Grey Horse Matters said...

Brrrr! That's way too cold for November. Beautiful though.

Your trip to the castle sounds like fun. And it's such a beautiful town, love all the shops and waterways. Neat picture you purchased also.

allhorsestuff said...

Wow, you are really having am extreme winter.
Riding would be hard...
Your trip and all your photos-totally beautiful. My man and I would love that town, and the castle. Very cool mystery event too!
Awesome that winter has such to offer...but the axe- chipping- shavings your friend must do..woo, wear me out! Glad you only have 2!
Thanks for the tour of your ccccold....journey, and warm findings. Cute print...is that a knome or elf?

Muddy K said...

This post was enchanting. Thank you for it. I am somewhat in love with your cat; he's just stunning. (And I think he knows it.)

HorseOfCourse said...

Thanks for your comments!

GHM - cold and beautiful sums it up nicely ;-)

KK - Tomten, or Yule-nissen is the Scandinavian Father Christmas.
He was a small figure that lived on the farm, and took care of the people and the creatures if they treated him well - which among other things included putting out a bowl of porridge on Christmas Eve. He was particulary fond of the horses.

Muddy K - Hahaha, oh yes, he knows. He is pretty much full of himself, the rascal.

trudi said...

What delightfully festive 'photos and a great trip! It's been an early winter everywhere, even we have already had snow but the temperatures have climbed again thank goodness. Keep warm by that fire!

Annette said...

I just found your blog. Love your quotes!! ...and your amazing pictures.

HorseOfCourse said...

Trudi - even snow in France in the beginning of December. Must be out of the ordinary?

Anette - thank you! and welcome!

Wiola said...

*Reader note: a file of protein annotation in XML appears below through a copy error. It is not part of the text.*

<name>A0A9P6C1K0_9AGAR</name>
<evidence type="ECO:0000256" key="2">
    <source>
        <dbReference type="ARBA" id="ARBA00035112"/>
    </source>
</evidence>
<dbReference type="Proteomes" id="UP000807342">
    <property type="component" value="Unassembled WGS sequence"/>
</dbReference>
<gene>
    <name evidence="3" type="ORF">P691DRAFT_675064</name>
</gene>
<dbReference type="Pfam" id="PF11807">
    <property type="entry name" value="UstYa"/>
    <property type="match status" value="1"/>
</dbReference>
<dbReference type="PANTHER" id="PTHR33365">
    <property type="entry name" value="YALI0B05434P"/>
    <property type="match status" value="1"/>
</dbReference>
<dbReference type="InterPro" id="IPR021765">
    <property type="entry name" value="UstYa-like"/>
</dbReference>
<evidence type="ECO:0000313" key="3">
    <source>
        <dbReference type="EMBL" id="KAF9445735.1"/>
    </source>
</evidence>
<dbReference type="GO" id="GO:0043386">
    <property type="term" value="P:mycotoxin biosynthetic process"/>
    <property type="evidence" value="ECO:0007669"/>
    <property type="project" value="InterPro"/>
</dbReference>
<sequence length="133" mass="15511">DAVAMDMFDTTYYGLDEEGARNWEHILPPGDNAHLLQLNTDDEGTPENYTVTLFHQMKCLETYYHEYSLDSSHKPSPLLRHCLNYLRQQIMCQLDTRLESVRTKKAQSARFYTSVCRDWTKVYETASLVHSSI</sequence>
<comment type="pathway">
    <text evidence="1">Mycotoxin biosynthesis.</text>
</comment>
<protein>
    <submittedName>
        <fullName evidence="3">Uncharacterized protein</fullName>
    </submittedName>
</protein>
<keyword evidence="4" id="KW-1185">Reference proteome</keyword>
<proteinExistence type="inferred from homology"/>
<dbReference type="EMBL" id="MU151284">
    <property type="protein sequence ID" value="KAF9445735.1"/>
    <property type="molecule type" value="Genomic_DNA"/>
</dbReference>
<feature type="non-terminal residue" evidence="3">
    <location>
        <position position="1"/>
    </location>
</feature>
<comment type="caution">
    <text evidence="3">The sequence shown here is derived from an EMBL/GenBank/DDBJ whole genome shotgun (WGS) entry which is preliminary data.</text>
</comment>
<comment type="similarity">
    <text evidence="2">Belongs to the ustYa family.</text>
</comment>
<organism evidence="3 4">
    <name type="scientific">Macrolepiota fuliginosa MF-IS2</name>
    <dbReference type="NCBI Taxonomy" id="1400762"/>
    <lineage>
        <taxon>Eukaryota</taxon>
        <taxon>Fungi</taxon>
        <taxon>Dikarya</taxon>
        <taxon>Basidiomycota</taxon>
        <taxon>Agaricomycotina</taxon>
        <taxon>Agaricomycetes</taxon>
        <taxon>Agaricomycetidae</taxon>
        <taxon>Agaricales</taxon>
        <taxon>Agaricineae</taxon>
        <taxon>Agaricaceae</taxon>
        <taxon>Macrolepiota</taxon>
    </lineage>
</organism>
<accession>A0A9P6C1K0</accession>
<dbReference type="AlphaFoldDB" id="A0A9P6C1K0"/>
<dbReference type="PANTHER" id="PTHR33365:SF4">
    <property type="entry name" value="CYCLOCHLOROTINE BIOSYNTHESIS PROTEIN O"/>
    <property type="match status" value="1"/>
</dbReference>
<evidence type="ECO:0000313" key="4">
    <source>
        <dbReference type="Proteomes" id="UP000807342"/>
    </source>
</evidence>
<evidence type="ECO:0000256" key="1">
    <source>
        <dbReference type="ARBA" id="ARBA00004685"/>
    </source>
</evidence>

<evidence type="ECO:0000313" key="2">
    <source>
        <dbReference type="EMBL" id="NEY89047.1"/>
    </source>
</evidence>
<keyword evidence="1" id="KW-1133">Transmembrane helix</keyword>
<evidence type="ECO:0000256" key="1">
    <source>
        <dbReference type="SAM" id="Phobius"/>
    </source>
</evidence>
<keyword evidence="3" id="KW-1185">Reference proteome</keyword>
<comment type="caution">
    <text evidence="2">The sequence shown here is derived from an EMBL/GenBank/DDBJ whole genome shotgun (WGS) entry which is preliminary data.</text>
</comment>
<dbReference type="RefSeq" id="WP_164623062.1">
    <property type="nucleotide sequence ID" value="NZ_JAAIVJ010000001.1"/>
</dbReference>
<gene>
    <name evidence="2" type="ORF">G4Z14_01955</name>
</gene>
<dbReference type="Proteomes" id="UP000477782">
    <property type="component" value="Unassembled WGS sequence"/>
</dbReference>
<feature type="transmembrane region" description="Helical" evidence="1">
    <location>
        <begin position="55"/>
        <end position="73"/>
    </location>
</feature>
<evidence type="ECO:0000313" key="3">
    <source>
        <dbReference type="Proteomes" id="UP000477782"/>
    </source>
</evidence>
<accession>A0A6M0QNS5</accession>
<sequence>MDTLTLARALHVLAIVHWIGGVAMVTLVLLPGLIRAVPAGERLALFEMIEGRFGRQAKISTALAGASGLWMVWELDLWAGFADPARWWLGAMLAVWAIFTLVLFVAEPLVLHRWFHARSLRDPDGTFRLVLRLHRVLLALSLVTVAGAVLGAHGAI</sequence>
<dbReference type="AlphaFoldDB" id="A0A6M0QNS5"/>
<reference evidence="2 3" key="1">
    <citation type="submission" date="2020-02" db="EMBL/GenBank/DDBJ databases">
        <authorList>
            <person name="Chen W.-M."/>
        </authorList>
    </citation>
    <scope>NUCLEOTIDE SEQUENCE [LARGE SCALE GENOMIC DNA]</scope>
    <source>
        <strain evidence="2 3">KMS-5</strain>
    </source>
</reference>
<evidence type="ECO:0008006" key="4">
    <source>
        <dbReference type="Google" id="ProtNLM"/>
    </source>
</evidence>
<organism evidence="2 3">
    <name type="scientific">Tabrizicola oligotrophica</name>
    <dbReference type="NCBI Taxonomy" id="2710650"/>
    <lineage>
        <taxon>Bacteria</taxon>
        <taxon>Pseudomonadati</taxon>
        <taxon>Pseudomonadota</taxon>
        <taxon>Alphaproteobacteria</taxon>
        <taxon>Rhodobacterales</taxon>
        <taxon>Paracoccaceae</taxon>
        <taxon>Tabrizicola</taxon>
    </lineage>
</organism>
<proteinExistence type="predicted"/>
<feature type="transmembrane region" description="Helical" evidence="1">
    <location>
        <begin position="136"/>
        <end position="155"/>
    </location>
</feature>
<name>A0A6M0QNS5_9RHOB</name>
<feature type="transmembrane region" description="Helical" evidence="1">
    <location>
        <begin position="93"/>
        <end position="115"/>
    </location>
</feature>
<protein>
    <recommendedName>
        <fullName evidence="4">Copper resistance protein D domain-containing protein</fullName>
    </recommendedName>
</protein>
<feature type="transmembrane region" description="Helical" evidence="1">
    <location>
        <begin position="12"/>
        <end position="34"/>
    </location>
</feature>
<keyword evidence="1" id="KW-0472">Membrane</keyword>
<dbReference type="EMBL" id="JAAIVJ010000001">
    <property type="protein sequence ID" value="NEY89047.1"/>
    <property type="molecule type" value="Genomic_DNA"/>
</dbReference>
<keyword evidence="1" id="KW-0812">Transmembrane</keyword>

I love love love the photos! That red building with frost white trees - stunning!
The Cat is now on my santa list...

Merri said...

ah - it's so beautiful! but you are way tougher than me. i haven't been out once yet on a horse in the cold!
- The Equestrian Vagabond

Wolfie said...

Your pictures are always magical. What a beautiful part of the world you live in...in spite of the cold!

HorseOfCourse said...

Thanks for your comments!

The beauty outside makes the cold and the darkness easier to handle, you know.
I believe we are very fortunate to have the seasonal changes - though I am happy today as the temperature has risen slightly. It makes the riding easier!

jme said...

wow, that's some serious cold! but the town is so scenic and the photos are absolutely gorgeous, so at least there's some consolation. and you are officially my hero for getting out there and riding anyway! i will have to stop complaining about the cold here (even if my automatic waterers did freeze up on me yesterday ;-) which is nothing like that! hope you stay warm and enjoy the season!

RuckusButt said...

Just lovely, thank you. Our weather is so similar, I can relate, but your photos really bring out the good side.

HorseOfCourse said...

Thanks for your comments, jme and RB!